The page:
Advent Week 4
“Elizabeth was filled with the Holy Spirit and exclaimed with a loud cry, ‘Blessed are you among women, and blessed is the fruit of your womb. And why has this happened to me, that the mother of my Lord comes to me?'”
This Advent reflection is part of ELCA World Hunger’s 2021 Advent Study and ELCA World Hunger’s weekly Sermon Starter emails. You can download the full study here. You can also download the corresponding advent calendar here. You can sign up for the weekly Sermon Starter emails here on the right side of the page if on a computer or near the bottom of the page if viewing from a phone.
We are nearing the end of Advent and the start of that special holiday, Christmas. In the United States, stores have been filled with seasonal music for six months now (it feels that way, at least), garlands and lights are draped over homes and lampposts, and pine trees are adorned with baubles of all shapes and sizes. In many countries, Christmas markets have taken over city squares. As the old carol says, “It’s beginning to look a lot like Christmas.”
Doesn’t the season, at times, feel almost too big, perhaps even overwhelming? Shopping for Christmas is such a big affair that, at least in the United States, it has come to dominate stores earlier and to fill social media feeds and websites with ads earlier and more visibly, refusing to be confined to the last weeks of the year or even to the month between late November and Dec. 25. In the life of the church, we often hear voices reclaiming Advent as a season distinct and separate from Christmas. Yet, the liturgical calendar aside, the bigness of Christmas often overshadows the important time of Advent.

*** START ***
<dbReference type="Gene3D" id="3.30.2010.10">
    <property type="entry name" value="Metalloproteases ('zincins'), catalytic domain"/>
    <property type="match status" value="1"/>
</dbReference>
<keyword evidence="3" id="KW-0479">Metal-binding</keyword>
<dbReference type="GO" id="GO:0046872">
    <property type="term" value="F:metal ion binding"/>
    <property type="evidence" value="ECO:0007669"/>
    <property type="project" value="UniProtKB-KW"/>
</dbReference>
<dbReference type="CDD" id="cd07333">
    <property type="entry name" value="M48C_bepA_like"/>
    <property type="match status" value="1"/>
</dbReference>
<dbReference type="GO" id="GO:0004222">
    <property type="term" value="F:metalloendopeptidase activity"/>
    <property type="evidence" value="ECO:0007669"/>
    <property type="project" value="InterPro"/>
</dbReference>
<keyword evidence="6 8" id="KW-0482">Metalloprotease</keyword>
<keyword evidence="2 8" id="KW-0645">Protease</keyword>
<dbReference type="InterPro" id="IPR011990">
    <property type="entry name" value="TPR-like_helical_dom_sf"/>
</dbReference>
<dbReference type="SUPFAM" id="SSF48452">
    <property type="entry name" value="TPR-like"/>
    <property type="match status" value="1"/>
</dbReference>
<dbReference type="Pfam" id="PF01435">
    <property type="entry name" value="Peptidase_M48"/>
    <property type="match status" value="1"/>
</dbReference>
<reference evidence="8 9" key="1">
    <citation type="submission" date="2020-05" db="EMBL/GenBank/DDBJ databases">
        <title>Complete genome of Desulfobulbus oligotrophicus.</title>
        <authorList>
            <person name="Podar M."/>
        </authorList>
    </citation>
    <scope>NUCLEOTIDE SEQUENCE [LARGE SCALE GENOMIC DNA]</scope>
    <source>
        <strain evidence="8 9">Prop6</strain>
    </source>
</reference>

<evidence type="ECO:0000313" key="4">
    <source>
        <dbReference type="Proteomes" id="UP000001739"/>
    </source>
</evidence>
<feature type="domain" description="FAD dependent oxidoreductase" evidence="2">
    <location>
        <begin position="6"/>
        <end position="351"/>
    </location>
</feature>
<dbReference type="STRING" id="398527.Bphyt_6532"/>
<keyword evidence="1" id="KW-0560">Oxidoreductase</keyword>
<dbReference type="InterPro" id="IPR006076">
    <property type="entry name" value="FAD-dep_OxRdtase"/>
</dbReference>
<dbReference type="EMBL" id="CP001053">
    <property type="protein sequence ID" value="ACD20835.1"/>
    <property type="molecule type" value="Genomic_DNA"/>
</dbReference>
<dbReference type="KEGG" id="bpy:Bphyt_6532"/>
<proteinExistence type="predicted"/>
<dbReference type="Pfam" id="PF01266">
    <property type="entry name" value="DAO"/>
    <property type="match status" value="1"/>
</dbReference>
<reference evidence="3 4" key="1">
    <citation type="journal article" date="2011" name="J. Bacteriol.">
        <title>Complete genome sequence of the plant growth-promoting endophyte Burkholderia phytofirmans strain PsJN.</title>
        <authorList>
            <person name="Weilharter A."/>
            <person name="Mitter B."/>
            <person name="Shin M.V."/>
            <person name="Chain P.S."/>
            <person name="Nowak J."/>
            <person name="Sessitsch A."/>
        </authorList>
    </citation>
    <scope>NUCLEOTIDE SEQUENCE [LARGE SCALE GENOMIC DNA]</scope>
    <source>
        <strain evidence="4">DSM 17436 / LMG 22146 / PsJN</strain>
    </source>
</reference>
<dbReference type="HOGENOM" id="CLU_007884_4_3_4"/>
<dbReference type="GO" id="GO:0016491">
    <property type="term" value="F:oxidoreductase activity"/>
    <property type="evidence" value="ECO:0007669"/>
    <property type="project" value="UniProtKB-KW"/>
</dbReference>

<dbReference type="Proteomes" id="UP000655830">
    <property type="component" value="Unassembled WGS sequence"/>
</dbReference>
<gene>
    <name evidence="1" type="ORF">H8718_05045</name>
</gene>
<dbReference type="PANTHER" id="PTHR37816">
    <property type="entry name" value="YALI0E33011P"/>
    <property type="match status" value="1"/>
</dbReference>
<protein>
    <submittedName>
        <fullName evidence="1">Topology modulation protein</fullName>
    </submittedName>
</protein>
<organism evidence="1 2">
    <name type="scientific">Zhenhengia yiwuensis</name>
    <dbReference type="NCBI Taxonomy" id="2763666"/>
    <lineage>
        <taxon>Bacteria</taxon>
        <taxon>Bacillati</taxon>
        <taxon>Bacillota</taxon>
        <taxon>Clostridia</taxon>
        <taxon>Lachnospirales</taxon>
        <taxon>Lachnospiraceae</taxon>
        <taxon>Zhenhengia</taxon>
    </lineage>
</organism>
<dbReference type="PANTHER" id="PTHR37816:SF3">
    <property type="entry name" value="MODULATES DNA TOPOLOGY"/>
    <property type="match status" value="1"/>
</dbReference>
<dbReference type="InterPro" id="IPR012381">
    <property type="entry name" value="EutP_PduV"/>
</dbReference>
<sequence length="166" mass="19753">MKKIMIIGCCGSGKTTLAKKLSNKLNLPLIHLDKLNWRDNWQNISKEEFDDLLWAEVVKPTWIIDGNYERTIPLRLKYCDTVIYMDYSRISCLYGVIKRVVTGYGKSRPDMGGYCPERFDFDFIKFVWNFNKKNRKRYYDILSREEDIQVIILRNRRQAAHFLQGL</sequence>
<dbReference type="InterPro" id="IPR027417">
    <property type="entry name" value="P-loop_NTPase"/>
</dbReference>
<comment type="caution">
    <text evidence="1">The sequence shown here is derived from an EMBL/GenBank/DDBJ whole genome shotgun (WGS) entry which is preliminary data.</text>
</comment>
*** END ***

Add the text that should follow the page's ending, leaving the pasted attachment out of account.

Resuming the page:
Christmas is a big deal, and rightfully so. On Christmas Day, we celebrate the birth of the Christ, who will transform the world. Everything changes on that Christmas morning. The Gospel reading for this final Sunday of Advent tells us that even John the Baptist, though still in the womb, “leaped for joy” (Luke 1:44) when the pregnant Mary drew near.
Clearly, something huge is happening. But the story in Luke is a little curious, given what we know now about the importance
of that first Christmas. Sure, there are angels, but in the Gospel story, they appear in quiet moments of solitude – to Zechariah as he attends to the incense in the temple, to Mary at home and to a small group of shepherds. There are no magi in Luke’s Gospel, either. Instead, there are Mary, Zechariah, Elizabeth and, later on, Simeon and Anna – by all accounts, relatively unremarkable people. Yet Luke’s story begins here: with Zechariah at work, in a
private conversation between cousins Mary and Elizabeth, and in a manger.
Amid the ordinariness of daily life, work and conversation, great miracles are afoot. And in a manger in a stable, the Savior of the world lies wrapped in bits of cloth. Later, there will be talk of kings and rulers, high priests and other important figures, but for now, in these opening chapters of Luke, the sacred breaks in among the ordinary and, as Mary sings, among “the lowly” (Luke 1:52). Even Elizabeth is surprised. “Why has this happened to me, that the mother of my Lord comes to me?” she asks.
Luke powerfully reminds us what it means to work for a just world where all are fed. This is hard work. It takes time, energy and prayerful patience. It can be frustrating work too. Watching the number of hungry people around the world climb again after decades of work to reduce it is discouraging. Hearing political leaders speak blithely about cutting funds for much